If you write children's books or are looking for a good book for a child (maybe early Christmas shopping?), here are the ones a panel of authors judging children's fiction for The Guardian (UK) selected as the best. Even if you're writing for adults, it could be useful to check these out to see how authors are getting the attention of younger readers.
"David Almond has won the Guardian children’s fiction prize with a retelling of the myth of Orpheus and Eurydice set in the north east of England, A Song for Ella Grey.
Told in lyrical, dream-like prose, Almond revisits a story that he said “has pestered me ever since I began to write” - the legend of music-maker Orpheus descending to the underworld to bring his love back to life. Set in contemporary Tyneside, Almond’s version features inseparable best friends and sixth-formers Claire and Ella. Through Claire’s narration we learn how Orpheus entrances Ella and the terrible tragedy that unfolds as a result.
The book beat novels by Kate Saunders, Frances Hardinge and Sally Nicholls to win the only children’s book award judged by authors - find out more about the brilliant books on the shortlist and the longlist!
Back to A Song for Ella Grey, and you don’t need to just take the judges’ word for it - here’s what three of our award-winning Young Critics think:
Almond’s writing really is something to envy. It is truly magical; his descriptions alone transport you from your warm room to the blustery beaches of the North. The words seem to leap off the page and spark to life within you. As I read, I got so completely absorbed in the writing that I forgot where I was and what I was doing. I only thought of the story and what was going to happen.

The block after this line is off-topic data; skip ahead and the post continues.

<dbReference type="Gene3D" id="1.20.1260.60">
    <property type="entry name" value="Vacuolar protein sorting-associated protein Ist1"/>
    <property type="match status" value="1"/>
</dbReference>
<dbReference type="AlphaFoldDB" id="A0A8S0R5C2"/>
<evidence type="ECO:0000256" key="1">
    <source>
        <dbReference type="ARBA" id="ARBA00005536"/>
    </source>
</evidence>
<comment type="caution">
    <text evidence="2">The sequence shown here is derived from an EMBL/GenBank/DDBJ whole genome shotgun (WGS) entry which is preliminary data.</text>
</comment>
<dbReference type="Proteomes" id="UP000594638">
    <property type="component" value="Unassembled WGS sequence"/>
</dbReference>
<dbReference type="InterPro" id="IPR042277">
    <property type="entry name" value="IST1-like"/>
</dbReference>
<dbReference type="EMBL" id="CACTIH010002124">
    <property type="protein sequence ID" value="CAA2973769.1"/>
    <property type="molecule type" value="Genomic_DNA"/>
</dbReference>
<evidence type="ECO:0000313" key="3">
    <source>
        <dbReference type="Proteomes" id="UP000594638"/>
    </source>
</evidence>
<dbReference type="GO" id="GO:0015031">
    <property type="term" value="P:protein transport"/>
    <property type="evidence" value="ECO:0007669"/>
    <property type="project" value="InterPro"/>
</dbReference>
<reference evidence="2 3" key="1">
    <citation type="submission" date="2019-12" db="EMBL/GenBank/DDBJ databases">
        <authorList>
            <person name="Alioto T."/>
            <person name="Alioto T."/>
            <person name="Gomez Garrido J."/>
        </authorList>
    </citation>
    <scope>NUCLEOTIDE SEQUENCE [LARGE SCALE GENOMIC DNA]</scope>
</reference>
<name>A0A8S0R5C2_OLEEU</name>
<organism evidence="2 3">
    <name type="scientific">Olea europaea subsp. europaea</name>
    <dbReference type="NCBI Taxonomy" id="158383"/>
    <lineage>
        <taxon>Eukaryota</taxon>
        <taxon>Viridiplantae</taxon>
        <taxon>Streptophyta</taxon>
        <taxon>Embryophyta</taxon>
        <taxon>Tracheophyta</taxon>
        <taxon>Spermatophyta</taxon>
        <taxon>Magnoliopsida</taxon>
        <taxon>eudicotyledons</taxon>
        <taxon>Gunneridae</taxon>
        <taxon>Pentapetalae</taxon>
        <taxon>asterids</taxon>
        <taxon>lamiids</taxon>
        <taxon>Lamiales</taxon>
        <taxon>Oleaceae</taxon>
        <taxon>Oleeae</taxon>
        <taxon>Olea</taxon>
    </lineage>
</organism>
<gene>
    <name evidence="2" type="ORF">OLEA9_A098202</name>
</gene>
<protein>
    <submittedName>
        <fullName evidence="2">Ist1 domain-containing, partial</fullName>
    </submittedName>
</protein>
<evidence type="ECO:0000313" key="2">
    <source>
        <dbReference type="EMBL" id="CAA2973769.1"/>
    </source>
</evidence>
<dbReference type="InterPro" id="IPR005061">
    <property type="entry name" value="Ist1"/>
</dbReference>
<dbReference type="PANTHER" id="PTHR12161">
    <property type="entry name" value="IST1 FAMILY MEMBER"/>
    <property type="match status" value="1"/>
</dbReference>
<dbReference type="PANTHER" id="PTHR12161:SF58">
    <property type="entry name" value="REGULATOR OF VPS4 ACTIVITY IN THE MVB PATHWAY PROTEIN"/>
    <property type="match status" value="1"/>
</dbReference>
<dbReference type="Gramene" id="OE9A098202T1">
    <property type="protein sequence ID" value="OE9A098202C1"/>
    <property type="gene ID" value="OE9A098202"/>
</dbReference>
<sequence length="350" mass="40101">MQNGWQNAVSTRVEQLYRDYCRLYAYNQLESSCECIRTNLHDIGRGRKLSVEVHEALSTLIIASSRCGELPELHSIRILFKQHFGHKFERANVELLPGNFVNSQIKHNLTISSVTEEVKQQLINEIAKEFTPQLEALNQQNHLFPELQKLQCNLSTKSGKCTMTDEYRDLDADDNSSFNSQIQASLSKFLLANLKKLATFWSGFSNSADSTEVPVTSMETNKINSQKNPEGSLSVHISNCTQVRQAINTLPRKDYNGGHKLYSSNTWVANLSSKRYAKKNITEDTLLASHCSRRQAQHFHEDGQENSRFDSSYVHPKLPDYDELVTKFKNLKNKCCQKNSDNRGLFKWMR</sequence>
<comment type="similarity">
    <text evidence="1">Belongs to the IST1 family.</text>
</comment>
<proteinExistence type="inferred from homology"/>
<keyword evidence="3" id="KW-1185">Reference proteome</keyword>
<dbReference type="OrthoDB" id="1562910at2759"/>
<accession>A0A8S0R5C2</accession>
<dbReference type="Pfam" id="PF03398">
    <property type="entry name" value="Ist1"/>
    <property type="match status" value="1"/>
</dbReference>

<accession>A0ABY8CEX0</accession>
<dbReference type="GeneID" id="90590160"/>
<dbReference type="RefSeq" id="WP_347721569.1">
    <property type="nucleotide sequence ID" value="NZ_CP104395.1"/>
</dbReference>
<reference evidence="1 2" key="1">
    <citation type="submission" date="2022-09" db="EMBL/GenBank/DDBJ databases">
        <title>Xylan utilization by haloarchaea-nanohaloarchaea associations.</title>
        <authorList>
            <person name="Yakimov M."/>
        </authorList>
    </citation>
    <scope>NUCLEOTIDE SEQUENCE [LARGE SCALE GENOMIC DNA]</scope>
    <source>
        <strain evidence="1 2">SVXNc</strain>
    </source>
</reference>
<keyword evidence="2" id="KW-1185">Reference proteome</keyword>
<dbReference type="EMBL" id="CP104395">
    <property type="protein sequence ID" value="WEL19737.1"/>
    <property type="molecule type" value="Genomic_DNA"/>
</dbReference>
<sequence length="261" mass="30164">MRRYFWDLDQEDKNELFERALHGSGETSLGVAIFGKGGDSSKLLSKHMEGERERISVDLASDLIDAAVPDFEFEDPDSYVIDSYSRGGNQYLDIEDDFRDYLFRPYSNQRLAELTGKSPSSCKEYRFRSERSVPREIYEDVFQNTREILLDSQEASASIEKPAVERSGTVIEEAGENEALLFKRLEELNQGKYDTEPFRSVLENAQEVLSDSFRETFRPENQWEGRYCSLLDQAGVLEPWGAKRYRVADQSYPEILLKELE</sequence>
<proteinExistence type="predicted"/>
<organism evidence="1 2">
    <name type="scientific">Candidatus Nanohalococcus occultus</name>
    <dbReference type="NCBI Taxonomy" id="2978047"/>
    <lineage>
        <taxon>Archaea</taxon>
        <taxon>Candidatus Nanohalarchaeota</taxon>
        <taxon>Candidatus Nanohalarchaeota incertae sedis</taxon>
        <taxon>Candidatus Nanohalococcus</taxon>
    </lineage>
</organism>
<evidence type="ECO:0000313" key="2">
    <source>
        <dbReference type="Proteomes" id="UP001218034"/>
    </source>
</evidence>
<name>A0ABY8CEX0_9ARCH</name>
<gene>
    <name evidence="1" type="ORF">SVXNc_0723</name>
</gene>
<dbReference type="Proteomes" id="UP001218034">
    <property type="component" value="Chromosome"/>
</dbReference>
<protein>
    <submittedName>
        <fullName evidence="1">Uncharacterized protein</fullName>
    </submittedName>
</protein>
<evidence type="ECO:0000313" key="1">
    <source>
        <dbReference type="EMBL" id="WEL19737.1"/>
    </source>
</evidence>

The beautiful poetic language in this book is unmistakably written by David Almond. The power in the short, often repeated sentences sends a chill down your spine and wakens your imagination so that you are drawn in by every convincing word.
I think that this book is not just a “book”, but a literary masterpiece.
the four shortlisted authors in the Guardian children’s fiction prize for 2015:
Five Children on the Western Front by Kate Saunders (Faber)
E Nesbitt’s classic Five Children and It gains an outstanding sequel, with the ingenious conceit of transposing the cosy Victorian setting for the eve of the First World War, yielding devastating results. Enthralling, witty and often unbearably moving, an elegy to not only a lost generation but the first golden age of children’s literature.
A Song for Ella Grey by David Almond (Hodder)
An intense, windswept re-working of Orpheus and Eurydice that reverberates with intensity and passion, as beautifully presented as it is written. The transformative potential of art and the imagination radiates from every page of this book, which is as short, intense and all consuming as the love story it describes.
The Lie Tree by Frances Hardinge (Macmillan)
A compelling fantasy spun from one mesmerising idea: what if telling lies gave you the power to discover other people’s secrets? This gothic yarn of Victorian fossil hunters gone bad features an unforgettable young heroine, who fearlessly takes on monsters of the present and the past to build herself a better life.
An Island of our Own by Sally Nicholls (Scholastic)
This is a joyful Treasure Island-style mystery for the Instagram generation. A loveable young pair don’t face pirates as they seek their late auntie’s buried hoard, but more contemporary devices - from crowdsourcing clues to metal detectors - winningly deployed in this funny and tender exploration of what makes a family."